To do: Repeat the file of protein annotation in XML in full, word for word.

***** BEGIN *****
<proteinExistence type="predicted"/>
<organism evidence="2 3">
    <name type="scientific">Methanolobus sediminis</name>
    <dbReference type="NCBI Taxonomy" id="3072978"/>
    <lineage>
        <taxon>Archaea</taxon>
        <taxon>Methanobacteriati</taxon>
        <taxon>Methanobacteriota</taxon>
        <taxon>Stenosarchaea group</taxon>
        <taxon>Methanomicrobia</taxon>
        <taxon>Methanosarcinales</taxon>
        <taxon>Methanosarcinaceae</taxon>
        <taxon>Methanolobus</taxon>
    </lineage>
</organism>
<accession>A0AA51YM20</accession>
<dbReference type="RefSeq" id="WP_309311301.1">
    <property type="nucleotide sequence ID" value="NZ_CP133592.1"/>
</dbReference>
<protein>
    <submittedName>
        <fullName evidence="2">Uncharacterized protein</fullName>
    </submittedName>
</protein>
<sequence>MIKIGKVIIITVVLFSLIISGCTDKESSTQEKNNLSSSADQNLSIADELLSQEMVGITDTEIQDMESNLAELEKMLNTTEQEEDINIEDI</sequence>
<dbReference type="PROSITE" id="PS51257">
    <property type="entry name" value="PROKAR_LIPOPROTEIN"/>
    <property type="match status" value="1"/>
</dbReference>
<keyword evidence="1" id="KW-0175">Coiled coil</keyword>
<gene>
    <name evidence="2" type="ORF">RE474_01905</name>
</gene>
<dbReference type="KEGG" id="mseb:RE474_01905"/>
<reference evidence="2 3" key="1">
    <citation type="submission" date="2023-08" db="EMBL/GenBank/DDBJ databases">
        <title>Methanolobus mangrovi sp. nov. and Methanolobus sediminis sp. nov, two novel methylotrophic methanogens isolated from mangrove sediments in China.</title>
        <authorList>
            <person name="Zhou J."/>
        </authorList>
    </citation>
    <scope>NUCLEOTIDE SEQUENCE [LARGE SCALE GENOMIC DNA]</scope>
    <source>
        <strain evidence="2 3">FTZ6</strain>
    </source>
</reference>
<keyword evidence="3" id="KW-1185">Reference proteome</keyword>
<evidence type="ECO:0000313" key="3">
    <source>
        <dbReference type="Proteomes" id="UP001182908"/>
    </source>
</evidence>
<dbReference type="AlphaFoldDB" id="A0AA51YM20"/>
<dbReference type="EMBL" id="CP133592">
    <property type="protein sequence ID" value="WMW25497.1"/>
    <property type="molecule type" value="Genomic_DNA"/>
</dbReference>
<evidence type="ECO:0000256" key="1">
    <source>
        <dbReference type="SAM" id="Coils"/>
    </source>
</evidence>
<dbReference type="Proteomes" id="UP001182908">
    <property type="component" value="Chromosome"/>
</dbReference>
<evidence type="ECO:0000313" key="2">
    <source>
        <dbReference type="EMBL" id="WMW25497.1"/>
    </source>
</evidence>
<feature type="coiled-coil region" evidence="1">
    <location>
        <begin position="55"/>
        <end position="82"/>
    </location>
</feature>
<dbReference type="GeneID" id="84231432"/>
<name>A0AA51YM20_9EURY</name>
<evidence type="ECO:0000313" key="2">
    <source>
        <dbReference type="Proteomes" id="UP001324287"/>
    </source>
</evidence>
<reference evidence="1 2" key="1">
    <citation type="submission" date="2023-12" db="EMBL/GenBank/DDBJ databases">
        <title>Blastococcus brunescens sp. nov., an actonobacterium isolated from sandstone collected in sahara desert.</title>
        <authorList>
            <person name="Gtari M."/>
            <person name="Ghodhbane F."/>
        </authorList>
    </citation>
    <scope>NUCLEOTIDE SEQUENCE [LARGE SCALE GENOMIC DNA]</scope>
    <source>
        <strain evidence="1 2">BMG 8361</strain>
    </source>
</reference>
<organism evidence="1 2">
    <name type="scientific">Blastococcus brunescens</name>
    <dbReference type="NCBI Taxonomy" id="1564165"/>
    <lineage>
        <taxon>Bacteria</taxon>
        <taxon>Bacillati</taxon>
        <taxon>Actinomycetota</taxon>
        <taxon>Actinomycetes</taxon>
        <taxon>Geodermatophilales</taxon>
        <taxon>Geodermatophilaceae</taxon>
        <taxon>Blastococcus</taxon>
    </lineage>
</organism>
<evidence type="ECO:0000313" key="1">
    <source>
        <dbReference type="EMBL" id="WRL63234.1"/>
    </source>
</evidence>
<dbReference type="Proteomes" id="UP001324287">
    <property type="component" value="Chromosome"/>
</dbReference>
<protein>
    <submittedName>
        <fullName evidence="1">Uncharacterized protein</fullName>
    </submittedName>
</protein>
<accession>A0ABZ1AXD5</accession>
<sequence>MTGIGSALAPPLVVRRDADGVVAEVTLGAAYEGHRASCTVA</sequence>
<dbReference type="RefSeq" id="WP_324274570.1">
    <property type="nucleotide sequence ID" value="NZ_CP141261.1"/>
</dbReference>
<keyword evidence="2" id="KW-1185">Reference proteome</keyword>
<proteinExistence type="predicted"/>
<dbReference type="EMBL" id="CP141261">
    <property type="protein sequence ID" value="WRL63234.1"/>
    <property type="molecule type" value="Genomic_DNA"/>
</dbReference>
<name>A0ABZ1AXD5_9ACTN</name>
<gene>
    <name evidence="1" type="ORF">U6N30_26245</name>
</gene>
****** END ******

<proteinExistence type="predicted"/>
<organism evidence="2 3">
    <name type="scientific">Methanolobus sediminis</name>
    <dbReference type="NCBI Taxonomy" id="3072978"/>
    <lineage>
        <taxon>Archaea</taxon>
        <taxon>Methanobacteriati</taxon>
        <taxon>Methanobacteriota</taxon>
        <taxon>Stenosarchaea group</taxon>
        <taxon>Methanomicrobia</taxon>
        <taxon>Methanosarcinales</taxon>
        <taxon>Methanosarcinaceae</taxon>
        <taxon>Methanolobus</taxon>
    </lineage>
</organism>
<accession>A0AA51YM20</accession>
<dbReference type="RefSeq" id="WP_309311301.1">
    <property type="nucleotide sequence ID" value="NZ_CP133592.1"/>
</dbReference>
<protein>
    <submittedName>
        <fullName evidence="2">Uncharacterized protein</fullName>
    </submittedName>
</protein>
<sequence>MIKIGKVIIITVVLFSLIISGCTDKESSTQEKNNLSSSADQNLSIADELLSQEMVGITDTEIQDMESNLAELEKMLNTTEQEEDINIEDI</sequence>
<dbReference type="PROSITE" id="PS51257">
    <property type="entry name" value="PROKAR_LIPOPROTEIN"/>
    <property type="match status" value="1"/>
</dbReference>
<keyword evidence="1" id="KW-0175">Coiled coil</keyword>
<gene>
    <name evidence="2" type="ORF">RE474_01905</name>
</gene>
<dbReference type="KEGG" id="mseb:RE474_01905"/>
<reference evidence="2 3" key="1">
    <citation type="submission" date="2023-08" db="EMBL/GenBank/DDBJ databases">
        <title>Methanolobus mangrovi sp. nov. and Methanolobus sediminis sp. nov, two novel methylotrophic methanogens isolated from mangrove sediments in China.</title>
        <authorList>
            <person name="Zhou J."/>
        </authorList>
    </citation>
    <scope>NUCLEOTIDE SEQUENCE [LARGE SCALE GENOMIC DNA]</scope>
    <source>
        <strain evidence="2 3">FTZ6</strain>
    </source>
</reference>
<keyword evidence="3" id="KW-1185">Reference proteome</keyword>
<evidence type="ECO:0000313" key="3">
    <source>
        <dbReference type="Proteomes" id="UP001182908"/>
    </source>
</evidence>
<dbReference type="AlphaFoldDB" id="A0AA51YM20"/>
<dbReference type="EMBL" id="CP133592">
    <property type="protein sequence ID" value="WMW25497.1"/>
    <property type="molecule type" value="Genomic_DNA"/>
</dbReference>
<evidence type="ECO:0000256" key="1">
    <source>
        <dbReference type="SAM" id="Coils"/>
    </source>
</evidence>
<dbReference type="Proteomes" id="UP001182908">
    <property type="component" value="Chromosome"/>
</dbReference>
<evidence type="ECO:0000313" key="2">
    <source>
        <dbReference type="EMBL" id="WMW25497.1"/>
    </source>
</evidence>
<feature type="coiled-coil region" evidence="1">
    <location>
        <begin position="55"/>
        <end position="82"/>
    </location>
</feature>
<dbReference type="GeneID" id="84231432"/>
<name>A0AA51YM20_9EURY</name>
<evidence type="ECO:0000313" key="2">
    <source>
        <dbReference type="Proteomes" id="UP001324287"/>
    </source>
</evidence>
<reference evidence="1 2" key="1">
    <citation type="submission" date="2023-12" db="EMBL/GenBank/DDBJ databases">
        <title>Blastococcus brunescens sp. nov., an actonobacterium isolated from sandstone collected in sahara desert.</title>
        <authorList>
            <person name="Gtari M."/>
            <person name="Ghodhbane F."/>
        </authorList>
    </citation>
    <scope>NUCLEOTIDE SEQUENCE [LARGE SCALE GENOMIC DNA]</scope>
    <source>
        <strain evidence="1 2">BMG 8361</strain>
    </source>
</reference>
<organism evidence="1 2">
    <name type="scientific">Blastococcus brunescens</name>
    <dbReference type="NCBI Taxonomy" id="1564165"/>
    <lineage>
        <taxon>Bacteria</taxon>
        <taxon>Bacillati</taxon>
        <taxon>Actinomycetota</taxon>
        <taxon>Actinomycetes</taxon>
        <taxon>Geodermatophilales</taxon>
        <taxon>Geodermatophilaceae</taxon>
        <taxon>Blastococcus</taxon>
    </lineage>
</organism>
<evidence type="ECO:0000313" key="1">
    <source>
        <dbReference type="EMBL" id="WRL63234.1"/>
    </source>
</evidence>
<dbReference type="Proteomes" id="UP001324287">
    <property type="component" value="Chromosome"/>
</dbReference>
<protein>
    <submittedName>
        <fullName evidence="1">Uncharacterized protein</fullName>
    </submittedName>
</protein>
<accession>A0ABZ1AXD5</accession>
<sequence>MTGIGSALAPPLVVRRDADGVVAEVTLGAAYEGHRASCTVA</sequence>
<dbReference type="RefSeq" id="WP_324274570.1">
    <property type="nucleotide sequence ID" value="NZ_CP141261.1"/>
</dbReference>
<keyword evidence="2" id="KW-1185">Reference proteome</keyword>
<proteinExistence type="predicted"/>
<dbReference type="EMBL" id="CP141261">
    <property type="protein sequence ID" value="WRL63234.1"/>
    <property type="molecule type" value="Genomic_DNA"/>
</dbReference>
<name>A0ABZ1AXD5_9ACTN</name>
<gene>
    <name evidence="1" type="ORF">U6N30_26245</name>
</gene>